Like Bitcoin(BTC), Ether (ETH) is mined. So, you can mine cryptocurrency by essentially loaning your computer to global decentralized network. Unlike Bitcoin which has a finite supply (21 million) there are no limits on the supply of Ether. As supply goes up, the price declines unless users decide to hold Ether

Smart contracts are Turing complete (AI equivalent of parties to a contract agreeing to execute the terms of the contract) programs that execute a clause in a normal contract if certain conditions are met. Eg if you pay a Bitcoin using a mobile wallet, the parking meter allows you to park for one hour. The trust between your mobile wallet and the chip in the parking meter is established using a Blockchain.

Initial Coin Offering (ICO)

Having understood the terms, imagine that you have a Blockchain based project that utilizes the Ethereum smart contract platform so that cars can automatically pay parking at the parking meters without human intervention. IoT combined with smart contracts using the Blockchain

Incidentally, a subsidiary of RWE, one of Germany’s biggest energy and gas provider with 30 million customers and billions of revenue, has launched 100s of electronic vehicles (EV) charging stations all over Germany, connected to ethereum’s public blockchain.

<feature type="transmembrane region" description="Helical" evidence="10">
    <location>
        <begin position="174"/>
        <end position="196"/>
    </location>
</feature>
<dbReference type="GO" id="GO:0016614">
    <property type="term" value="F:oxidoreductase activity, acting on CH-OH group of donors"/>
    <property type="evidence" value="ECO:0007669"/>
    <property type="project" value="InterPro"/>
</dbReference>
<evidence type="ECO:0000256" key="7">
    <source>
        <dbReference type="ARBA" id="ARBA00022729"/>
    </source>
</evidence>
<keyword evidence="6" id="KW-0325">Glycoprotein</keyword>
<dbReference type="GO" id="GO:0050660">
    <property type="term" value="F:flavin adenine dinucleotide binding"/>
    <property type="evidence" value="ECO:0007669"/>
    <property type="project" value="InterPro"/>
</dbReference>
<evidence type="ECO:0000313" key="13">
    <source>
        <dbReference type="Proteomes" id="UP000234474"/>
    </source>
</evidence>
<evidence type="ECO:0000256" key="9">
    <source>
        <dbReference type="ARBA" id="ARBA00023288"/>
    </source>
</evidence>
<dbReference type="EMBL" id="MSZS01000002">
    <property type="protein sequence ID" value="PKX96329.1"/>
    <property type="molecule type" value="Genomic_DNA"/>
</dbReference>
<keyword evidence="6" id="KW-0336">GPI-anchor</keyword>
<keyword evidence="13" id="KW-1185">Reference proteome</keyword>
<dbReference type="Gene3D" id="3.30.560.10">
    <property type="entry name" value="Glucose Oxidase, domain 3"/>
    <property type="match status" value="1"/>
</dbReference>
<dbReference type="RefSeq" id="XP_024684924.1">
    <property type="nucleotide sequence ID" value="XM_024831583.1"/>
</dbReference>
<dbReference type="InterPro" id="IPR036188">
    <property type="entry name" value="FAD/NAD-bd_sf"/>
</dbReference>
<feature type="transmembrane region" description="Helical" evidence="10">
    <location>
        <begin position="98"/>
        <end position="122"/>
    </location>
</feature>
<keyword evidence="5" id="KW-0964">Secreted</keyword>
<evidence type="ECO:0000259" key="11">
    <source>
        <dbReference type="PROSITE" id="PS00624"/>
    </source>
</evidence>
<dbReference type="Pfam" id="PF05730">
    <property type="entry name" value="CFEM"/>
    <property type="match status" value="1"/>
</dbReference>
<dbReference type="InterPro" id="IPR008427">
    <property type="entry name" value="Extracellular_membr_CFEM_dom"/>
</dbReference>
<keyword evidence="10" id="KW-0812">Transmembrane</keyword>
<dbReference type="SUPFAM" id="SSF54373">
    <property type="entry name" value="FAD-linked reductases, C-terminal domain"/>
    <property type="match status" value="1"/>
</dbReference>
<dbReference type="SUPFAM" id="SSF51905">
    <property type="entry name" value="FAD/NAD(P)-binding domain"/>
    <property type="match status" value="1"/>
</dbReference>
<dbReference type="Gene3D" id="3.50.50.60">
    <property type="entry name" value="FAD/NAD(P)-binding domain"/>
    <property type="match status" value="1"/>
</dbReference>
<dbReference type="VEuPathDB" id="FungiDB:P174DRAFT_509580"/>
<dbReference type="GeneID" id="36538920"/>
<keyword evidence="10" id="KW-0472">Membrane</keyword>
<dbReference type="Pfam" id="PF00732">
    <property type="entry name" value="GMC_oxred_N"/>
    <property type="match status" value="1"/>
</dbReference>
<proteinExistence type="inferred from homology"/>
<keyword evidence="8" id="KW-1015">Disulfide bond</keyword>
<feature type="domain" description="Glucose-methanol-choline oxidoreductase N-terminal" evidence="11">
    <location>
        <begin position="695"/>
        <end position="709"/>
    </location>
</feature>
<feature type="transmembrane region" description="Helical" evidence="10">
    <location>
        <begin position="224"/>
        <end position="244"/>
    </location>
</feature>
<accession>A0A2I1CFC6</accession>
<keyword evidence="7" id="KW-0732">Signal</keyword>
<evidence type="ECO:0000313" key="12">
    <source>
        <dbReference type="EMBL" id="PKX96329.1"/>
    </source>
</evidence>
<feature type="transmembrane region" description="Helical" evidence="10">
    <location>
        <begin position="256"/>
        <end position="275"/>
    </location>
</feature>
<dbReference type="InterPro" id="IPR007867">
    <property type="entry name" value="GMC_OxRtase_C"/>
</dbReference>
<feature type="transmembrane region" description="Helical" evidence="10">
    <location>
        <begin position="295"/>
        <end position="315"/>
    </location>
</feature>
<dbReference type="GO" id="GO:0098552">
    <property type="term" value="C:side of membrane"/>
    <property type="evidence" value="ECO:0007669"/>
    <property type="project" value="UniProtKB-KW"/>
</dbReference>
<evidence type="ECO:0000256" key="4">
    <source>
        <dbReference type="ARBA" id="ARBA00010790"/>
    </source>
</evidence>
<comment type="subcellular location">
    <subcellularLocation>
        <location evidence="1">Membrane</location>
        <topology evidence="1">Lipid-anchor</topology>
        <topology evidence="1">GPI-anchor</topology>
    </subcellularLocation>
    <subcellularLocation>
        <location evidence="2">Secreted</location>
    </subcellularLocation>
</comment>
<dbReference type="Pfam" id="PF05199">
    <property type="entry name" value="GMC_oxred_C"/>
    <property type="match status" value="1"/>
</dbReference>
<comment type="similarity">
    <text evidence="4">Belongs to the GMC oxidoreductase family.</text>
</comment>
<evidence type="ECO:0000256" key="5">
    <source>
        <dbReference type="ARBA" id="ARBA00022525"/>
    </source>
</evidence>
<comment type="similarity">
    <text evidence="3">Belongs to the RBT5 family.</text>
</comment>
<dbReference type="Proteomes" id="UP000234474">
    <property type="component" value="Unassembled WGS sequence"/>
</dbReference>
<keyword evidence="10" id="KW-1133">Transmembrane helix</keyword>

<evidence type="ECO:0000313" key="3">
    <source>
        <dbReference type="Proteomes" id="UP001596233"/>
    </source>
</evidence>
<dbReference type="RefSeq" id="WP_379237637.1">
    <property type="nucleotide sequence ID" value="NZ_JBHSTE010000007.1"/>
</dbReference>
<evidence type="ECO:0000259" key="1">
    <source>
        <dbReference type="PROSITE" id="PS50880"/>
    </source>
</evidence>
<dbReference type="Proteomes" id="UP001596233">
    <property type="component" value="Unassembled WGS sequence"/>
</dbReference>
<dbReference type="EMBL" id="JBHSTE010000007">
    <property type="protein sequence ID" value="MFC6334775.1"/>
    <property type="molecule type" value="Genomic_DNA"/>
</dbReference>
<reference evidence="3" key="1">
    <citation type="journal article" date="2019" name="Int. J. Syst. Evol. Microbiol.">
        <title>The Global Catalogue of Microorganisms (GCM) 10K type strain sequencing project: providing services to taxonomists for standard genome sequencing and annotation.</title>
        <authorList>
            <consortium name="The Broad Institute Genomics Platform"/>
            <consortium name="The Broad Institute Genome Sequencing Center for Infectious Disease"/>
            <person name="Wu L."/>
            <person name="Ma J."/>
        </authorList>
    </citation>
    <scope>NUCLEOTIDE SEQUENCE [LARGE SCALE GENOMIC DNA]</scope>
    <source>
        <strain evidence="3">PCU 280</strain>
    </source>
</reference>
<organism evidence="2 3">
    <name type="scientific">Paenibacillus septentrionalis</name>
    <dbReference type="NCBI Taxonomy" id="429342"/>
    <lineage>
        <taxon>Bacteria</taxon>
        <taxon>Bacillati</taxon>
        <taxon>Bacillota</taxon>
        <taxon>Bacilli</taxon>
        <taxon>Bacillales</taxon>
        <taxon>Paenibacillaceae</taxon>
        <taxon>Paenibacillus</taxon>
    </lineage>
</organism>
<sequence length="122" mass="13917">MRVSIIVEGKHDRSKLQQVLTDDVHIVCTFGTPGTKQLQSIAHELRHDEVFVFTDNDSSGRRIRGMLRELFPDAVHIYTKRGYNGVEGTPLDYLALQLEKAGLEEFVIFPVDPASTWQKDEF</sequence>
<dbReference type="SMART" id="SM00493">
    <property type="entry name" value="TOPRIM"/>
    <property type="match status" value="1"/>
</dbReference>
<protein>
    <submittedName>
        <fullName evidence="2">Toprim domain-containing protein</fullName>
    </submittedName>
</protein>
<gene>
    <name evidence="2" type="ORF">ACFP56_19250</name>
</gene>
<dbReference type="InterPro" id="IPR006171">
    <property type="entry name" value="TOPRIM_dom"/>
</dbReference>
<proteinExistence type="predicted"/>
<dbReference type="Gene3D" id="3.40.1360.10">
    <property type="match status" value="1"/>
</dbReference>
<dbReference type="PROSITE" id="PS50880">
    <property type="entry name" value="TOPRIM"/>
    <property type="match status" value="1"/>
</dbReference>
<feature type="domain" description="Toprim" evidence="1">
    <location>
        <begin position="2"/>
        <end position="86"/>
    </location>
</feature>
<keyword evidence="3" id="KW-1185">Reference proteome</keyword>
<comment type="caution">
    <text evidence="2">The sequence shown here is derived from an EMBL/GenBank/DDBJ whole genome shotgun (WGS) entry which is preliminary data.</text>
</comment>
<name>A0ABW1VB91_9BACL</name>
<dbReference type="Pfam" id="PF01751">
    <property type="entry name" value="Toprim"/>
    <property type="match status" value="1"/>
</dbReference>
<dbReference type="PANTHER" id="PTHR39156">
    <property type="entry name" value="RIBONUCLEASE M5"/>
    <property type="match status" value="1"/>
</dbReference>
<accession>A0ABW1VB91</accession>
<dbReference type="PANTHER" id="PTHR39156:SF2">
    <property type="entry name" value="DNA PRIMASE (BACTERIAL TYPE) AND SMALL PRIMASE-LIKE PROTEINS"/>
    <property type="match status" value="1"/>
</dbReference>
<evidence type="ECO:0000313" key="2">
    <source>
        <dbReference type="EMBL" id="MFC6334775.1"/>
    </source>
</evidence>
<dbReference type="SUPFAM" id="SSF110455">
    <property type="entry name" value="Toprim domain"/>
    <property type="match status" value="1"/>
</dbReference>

“Describing the vision of a new enthralling future, RWE’s representative detailed how blockcharge would work. By using a computer chip in the charging station, a smartphone app to communicate with the interface, and a blockchain to manage and record all of the payment and charging data, a fully automated, worldwide authentication, charging and billing solution with no middleman is created. The app used is called Share & Charge.

Now imagine, you want to launch a similar project on the Ethereum platform and you want to use crowdfunding to do so. You resort to what’s called a ‘Initial Public Coin Offering’ or ‘Initial Coin Offering’ which is accepting money from investors in the form of Fiat currency or cryptocurrency and providing the investors with tokens (similar to a equity) in the project. Thus, this is venture capital using crowdfunding and cryptocurrencies. Ingenious and borderline ‘purely speculative’